First appearing in 1963 (via Britannica), Ronald McDonald was nearly as ubiquitous as the fast food conglomerate he represented. That constancy actually makes us wonder whether Ronald McDonald was genuinely beloved, or just everywhere, like McDonald's. In the end, though, it doesn't really matter, and Ronald McDonald's legend is secure either way.

7. The M&M's

While some group mascots have been penalized on our list for a lack of individualized detail, the M&M's mascots don't have that problem. Each mascot (one for every main M&M color) has its own distinct features and personality — something demonstrated by a Q&A with each M&M character on the company website.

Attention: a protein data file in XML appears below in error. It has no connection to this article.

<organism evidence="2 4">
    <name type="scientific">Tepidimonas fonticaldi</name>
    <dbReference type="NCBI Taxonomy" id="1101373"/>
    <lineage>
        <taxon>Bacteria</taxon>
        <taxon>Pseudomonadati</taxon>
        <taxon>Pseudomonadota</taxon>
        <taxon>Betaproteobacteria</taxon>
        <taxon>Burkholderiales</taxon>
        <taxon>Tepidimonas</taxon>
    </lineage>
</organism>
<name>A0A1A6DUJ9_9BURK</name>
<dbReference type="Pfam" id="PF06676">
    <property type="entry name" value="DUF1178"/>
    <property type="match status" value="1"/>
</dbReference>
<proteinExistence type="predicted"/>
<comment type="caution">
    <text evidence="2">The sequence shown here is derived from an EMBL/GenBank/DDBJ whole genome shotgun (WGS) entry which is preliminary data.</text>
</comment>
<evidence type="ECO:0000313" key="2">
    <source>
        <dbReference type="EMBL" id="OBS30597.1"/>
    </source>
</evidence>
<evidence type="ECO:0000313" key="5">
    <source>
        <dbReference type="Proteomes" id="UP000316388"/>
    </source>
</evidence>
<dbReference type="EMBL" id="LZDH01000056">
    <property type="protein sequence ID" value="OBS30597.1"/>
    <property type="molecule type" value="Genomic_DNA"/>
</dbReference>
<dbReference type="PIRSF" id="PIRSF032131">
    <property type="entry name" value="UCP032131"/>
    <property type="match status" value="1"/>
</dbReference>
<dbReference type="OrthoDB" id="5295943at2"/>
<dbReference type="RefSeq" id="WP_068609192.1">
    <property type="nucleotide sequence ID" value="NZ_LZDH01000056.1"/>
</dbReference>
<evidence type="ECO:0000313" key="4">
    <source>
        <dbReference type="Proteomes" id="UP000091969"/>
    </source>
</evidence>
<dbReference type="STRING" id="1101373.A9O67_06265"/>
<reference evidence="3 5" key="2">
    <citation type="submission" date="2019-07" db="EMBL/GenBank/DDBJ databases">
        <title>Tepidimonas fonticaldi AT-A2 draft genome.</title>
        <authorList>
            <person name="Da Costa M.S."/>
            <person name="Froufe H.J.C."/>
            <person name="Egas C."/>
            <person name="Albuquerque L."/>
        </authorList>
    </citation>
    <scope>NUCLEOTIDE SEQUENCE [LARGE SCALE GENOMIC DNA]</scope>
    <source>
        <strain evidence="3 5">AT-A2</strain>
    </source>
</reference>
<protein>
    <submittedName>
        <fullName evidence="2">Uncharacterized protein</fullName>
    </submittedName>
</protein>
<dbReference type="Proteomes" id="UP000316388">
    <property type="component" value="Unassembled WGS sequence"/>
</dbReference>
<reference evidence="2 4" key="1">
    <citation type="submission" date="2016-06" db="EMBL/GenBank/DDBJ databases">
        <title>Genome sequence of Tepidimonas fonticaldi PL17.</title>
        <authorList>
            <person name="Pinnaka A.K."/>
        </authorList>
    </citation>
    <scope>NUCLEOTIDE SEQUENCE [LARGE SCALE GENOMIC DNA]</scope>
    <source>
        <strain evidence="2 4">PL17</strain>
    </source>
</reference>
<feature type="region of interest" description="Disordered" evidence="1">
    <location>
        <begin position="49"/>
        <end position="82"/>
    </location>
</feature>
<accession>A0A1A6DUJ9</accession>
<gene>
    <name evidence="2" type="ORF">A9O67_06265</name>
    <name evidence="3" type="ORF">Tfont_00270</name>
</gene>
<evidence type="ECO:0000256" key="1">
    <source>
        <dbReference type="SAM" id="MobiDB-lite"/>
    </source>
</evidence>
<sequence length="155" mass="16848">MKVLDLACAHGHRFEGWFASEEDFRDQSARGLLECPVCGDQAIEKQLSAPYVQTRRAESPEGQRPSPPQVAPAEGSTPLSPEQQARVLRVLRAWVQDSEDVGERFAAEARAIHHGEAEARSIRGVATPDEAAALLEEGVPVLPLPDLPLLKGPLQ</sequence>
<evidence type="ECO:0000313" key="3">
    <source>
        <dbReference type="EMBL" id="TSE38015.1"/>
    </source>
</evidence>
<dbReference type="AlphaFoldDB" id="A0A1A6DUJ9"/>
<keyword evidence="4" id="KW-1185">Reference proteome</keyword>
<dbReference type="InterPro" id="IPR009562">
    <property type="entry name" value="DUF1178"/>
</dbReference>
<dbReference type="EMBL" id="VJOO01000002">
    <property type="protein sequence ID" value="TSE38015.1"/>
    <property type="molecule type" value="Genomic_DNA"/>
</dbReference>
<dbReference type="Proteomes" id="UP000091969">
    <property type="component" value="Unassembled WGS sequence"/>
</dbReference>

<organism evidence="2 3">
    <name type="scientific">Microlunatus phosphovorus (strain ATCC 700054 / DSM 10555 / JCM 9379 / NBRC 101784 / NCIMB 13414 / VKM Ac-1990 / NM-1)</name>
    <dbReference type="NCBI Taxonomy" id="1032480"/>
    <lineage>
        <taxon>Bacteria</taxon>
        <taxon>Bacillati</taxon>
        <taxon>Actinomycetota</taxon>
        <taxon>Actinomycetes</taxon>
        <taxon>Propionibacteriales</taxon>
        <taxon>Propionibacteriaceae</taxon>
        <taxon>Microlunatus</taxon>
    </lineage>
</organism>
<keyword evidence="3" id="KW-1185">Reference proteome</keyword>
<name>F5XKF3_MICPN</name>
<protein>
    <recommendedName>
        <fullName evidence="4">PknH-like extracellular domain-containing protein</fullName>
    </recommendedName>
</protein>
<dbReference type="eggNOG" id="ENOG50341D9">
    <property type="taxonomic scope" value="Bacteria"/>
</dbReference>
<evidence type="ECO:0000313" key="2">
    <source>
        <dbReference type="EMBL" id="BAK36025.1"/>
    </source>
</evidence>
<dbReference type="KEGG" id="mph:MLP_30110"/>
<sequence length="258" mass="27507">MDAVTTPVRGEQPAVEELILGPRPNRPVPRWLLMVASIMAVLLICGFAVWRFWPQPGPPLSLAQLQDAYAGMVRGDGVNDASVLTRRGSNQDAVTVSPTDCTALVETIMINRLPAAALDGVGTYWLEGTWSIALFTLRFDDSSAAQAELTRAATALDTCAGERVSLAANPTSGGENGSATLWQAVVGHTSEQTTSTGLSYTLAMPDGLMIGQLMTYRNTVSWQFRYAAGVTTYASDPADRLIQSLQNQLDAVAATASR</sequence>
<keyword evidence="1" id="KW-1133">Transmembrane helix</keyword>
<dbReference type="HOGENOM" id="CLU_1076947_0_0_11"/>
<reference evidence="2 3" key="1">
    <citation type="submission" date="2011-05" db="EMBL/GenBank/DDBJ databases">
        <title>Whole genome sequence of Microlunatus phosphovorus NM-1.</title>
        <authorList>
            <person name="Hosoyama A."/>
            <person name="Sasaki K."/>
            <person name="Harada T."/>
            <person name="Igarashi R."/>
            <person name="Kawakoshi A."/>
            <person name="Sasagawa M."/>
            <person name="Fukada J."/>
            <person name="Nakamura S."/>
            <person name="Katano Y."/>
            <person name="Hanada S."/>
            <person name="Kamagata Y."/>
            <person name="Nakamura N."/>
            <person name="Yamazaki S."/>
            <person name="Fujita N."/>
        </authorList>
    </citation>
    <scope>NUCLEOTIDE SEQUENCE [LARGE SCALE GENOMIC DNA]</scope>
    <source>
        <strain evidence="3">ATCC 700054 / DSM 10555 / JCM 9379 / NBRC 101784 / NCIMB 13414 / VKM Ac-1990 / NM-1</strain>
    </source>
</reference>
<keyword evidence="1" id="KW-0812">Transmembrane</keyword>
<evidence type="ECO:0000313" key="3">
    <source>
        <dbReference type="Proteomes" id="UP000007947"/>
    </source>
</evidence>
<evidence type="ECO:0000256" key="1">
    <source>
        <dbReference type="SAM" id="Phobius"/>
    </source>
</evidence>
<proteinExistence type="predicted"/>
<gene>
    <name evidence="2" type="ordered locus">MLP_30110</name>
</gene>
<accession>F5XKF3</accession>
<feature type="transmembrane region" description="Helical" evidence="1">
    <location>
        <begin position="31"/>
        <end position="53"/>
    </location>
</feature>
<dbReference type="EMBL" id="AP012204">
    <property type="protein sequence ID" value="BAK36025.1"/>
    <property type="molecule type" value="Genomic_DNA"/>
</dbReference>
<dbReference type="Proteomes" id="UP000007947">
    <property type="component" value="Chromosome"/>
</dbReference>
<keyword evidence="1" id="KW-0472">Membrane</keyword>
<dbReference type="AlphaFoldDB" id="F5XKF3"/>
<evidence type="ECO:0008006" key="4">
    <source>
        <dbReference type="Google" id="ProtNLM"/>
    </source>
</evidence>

The group dynamic keeps them from ranking any higher, but it's still obvious why the M&M's come in as the seventh best food mascot of all time. Additionally, the characters' evolution through the years, including a slight revamp in 2022 (via CNN), likely ensures the M&M mascots — and their candies — will remain prominent in the public eye.

6. Mr. Peanut (Planters)

With his trademark monocle and top hat, Mr. Peanut is easily the most pretentious food mascot on this list. But snob or not, no one can pretend the walking, talking peanut mascot for Planters hasn't earned a spot just outside the top five on our list.

Perhaps the fascinating origin of Mr. Peanut boosts his stock in our estimation. Because unlike the vast majority of food mascots, Mr. Peanut wasn't the brainchild of an advertising executive, but rather an actual child. A drawing by middle-schooler Antonio Gentile, entered into a 1916 contest held by the company to establish a mascot, led to the creation of Mr. Peanut (via Smithsonian). The rest, as they say, is history.

5. Kool-Aid Man